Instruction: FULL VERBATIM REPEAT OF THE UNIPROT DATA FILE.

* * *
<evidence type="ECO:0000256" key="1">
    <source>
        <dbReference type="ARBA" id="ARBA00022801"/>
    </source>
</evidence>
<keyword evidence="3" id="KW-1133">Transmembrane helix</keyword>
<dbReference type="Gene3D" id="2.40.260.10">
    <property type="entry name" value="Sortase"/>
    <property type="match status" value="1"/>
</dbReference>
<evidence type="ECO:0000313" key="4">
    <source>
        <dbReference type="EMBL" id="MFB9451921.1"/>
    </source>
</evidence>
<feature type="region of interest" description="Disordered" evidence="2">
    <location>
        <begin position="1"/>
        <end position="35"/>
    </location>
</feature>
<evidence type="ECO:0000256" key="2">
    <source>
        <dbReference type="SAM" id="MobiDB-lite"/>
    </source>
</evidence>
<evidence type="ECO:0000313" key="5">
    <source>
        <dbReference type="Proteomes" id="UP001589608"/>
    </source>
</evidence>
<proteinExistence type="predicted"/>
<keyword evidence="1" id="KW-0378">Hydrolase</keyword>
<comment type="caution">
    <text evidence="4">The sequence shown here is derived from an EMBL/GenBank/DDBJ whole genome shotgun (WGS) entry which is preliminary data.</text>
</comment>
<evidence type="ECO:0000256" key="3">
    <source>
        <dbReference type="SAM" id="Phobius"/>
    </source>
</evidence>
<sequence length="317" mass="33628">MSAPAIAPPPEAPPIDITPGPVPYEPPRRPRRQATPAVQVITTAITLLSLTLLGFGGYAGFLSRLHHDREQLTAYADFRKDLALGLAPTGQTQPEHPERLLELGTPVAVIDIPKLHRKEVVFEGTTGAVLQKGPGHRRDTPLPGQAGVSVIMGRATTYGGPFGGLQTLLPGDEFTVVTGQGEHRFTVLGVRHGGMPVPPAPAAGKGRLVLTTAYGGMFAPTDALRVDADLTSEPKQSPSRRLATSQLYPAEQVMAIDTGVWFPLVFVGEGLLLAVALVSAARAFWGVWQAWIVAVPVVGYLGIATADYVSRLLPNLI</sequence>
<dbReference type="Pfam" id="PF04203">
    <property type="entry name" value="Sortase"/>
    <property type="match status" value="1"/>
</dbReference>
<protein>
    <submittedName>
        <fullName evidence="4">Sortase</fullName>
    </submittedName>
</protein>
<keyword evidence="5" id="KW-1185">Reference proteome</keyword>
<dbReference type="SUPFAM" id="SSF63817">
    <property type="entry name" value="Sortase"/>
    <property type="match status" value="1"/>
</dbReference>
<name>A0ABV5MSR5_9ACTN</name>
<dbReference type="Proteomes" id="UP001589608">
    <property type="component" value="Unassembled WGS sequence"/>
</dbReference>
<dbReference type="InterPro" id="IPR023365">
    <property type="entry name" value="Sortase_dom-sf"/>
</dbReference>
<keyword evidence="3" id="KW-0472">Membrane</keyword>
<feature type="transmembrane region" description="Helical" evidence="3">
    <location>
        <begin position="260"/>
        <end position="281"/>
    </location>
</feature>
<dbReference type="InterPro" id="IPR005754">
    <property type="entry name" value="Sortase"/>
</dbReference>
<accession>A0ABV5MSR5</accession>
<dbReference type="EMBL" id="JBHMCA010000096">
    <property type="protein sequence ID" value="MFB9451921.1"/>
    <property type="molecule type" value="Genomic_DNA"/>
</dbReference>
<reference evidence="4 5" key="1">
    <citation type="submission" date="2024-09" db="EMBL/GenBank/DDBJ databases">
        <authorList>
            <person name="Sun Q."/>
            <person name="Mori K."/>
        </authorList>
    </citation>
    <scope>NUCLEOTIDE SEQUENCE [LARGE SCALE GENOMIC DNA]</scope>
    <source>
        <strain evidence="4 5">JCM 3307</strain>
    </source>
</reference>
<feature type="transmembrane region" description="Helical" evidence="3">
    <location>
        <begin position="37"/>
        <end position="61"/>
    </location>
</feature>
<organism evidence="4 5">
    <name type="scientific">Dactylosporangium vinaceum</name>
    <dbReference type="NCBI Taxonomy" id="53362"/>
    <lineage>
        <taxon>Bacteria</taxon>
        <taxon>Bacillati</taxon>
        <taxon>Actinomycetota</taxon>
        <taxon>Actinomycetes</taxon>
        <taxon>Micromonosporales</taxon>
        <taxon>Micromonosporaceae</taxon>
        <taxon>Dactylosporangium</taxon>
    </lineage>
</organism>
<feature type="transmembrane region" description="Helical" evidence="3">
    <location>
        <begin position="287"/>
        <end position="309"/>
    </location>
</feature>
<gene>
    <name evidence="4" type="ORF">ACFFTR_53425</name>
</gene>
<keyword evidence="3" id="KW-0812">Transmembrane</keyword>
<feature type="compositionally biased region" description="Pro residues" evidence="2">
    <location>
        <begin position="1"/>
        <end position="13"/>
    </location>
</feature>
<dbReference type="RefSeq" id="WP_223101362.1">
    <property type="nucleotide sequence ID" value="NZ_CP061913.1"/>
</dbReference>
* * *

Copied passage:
<evidence type="ECO:0000256" key="1">
    <source>
        <dbReference type="ARBA" id="ARBA00022801"/>
    </source>
</evidence>
<keyword evidence="3" id="KW-1133">Transmembrane helix</keyword>
<dbReference type="Gene3D" id="2.40.260.10">
    <property type="entry name" value="Sortase"/>
    <property type="match status" value="1"/>
</dbReference>
<evidence type="ECO:0000313" key="4">
    <source>
        <dbReference type="EMBL" id="MFB9451921.1"/>
    </source>
</evidence>
<feature type="region of interest" description="Disordered" evidence="2">
    <location>
        <begin position="1"/>
        <end position="35"/>
    </location>
</feature>
<evidence type="ECO:0000256" key="2">
    <source>
        <dbReference type="SAM" id="MobiDB-lite"/>
    </source>
</evidence>
<evidence type="ECO:0000313" key="5">
    <source>
        <dbReference type="Proteomes" id="UP001589608"/>
    </source>
</evidence>
<proteinExistence type="predicted"/>
<keyword evidence="1" id="KW-0378">Hydrolase</keyword>
<comment type="caution">
    <text evidence="4">The sequence shown here is derived from an EMBL/GenBank/DDBJ whole genome shotgun (WGS) entry which is preliminary data.</text>
</comment>
<evidence type="ECO:0000256" key="3">
    <source>
        <dbReference type="SAM" id="Phobius"/>
    </source>
</evidence>
<sequence length="317" mass="33628">MSAPAIAPPPEAPPIDITPGPVPYEPPRRPRRQATPAVQVITTAITLLSLTLLGFGGYAGFLSRLHHDREQLTAYADFRKDLALGLAPTGQTQPEHPERLLELGTPVAVIDIPKLHRKEVVFEGTTGAVLQKGPGHRRDTPLPGQAGVSVIMGRATTYGGPFGGLQTLLPGDEFTVVTGQGEHRFTVLGVRHGGMPVPPAPAAGKGRLVLTTAYGGMFAPTDALRVDADLTSEPKQSPSRRLATSQLYPAEQVMAIDTGVWFPLVFVGEGLLLAVALVSAARAFWGVWQAWIVAVPVVGYLGIATADYVSRLLPNLI</sequence>
<dbReference type="Pfam" id="PF04203">
    <property type="entry name" value="Sortase"/>
    <property type="match status" value="1"/>
</dbReference>
<protein>
    <submittedName>
        <fullName evidence="4">Sortase</fullName>
    </submittedName>
</protein>
<keyword evidence="5" id="KW-1185">Reference proteome</keyword>
<dbReference type="SUPFAM" id="SSF63817">
    <property type="entry name" value="Sortase"/>
    <property type="match status" value="1"/>
</dbReference>
<name>A0ABV5MSR5_9ACTN</name>
<dbReference type="Proteomes" id="UP001589608">
    <property type="component" value="Unassembled WGS sequence"/>
</dbReference>
<dbReference type="InterPro" id="IPR023365">
    <property type="entry name" value="Sortase_dom-sf"/>
</dbReference>
<keyword evidence="3" id="KW-0472">Membrane</keyword>
<feature type="transmembrane region" description="Helical" evidence="3">
    <location>
        <begin position="260"/>
        <end position="281"/>
    </location>
</feature>
<dbReference type="InterPro" id="IPR005754">
    <property type="entry name" value="Sortase"/>
</dbReference>
<accession>A0ABV5MSR5</accession>
<dbReference type="EMBL" id="JBHMCA010000096">
    <property type="protein sequence ID" value="MFB9451921.1"/>
    <property type="molecule type" value="Genomic_DNA"/>
</dbReference>
<reference evidence="4 5" key="1">
    <citation type="submission" date="2024-09" db="EMBL/GenBank/DDBJ databases">
        <authorList>
            <person name="Sun Q."/>
            <person name="Mori K."/>
        </authorList>
    </citation>
    <scope>NUCLEOTIDE SEQUENCE [LARGE SCALE GENOMIC DNA]</scope>
    <source>
        <strain evidence="4 5">JCM 3307</strain>
    </source>
</reference>
<feature type="transmembrane region" description="Helical" evidence="3">
    <location>
        <begin position="37"/>
        <end position="61"/>
    </location>
</feature>
<organism evidence="4 5">
    <name type="scientific">Dactylosporangium vinaceum</name>
    <dbReference type="NCBI Taxonomy" id="53362"/>
    <lineage>
        <taxon>Bacteria</taxon>
        <taxon>Bacillati</taxon>
        <taxon>Actinomycetota</taxon>
        <taxon>Actinomycetes</taxon>
        <taxon>Micromonosporales</taxon>
        <taxon>Micromonosporaceae</taxon>
        <taxon>Dactylosporangium</taxon>
    </lineage>
</organism>
<feature type="transmembrane region" description="Helical" evidence="3">
    <location>
        <begin position="287"/>
        <end position="309"/>
    </location>
</feature>
<gene>
    <name evidence="4" type="ORF">ACFFTR_53425</name>
</gene>
<keyword evidence="3" id="KW-0812">Transmembrane</keyword>
<feature type="compositionally biased region" description="Pro residues" evidence="2">
    <location>
        <begin position="1"/>
        <end position="13"/>
    </location>
</feature>
<dbReference type="RefSeq" id="WP_223101362.1">
    <property type="nucleotide sequence ID" value="NZ_CP061913.1"/>
</dbReference>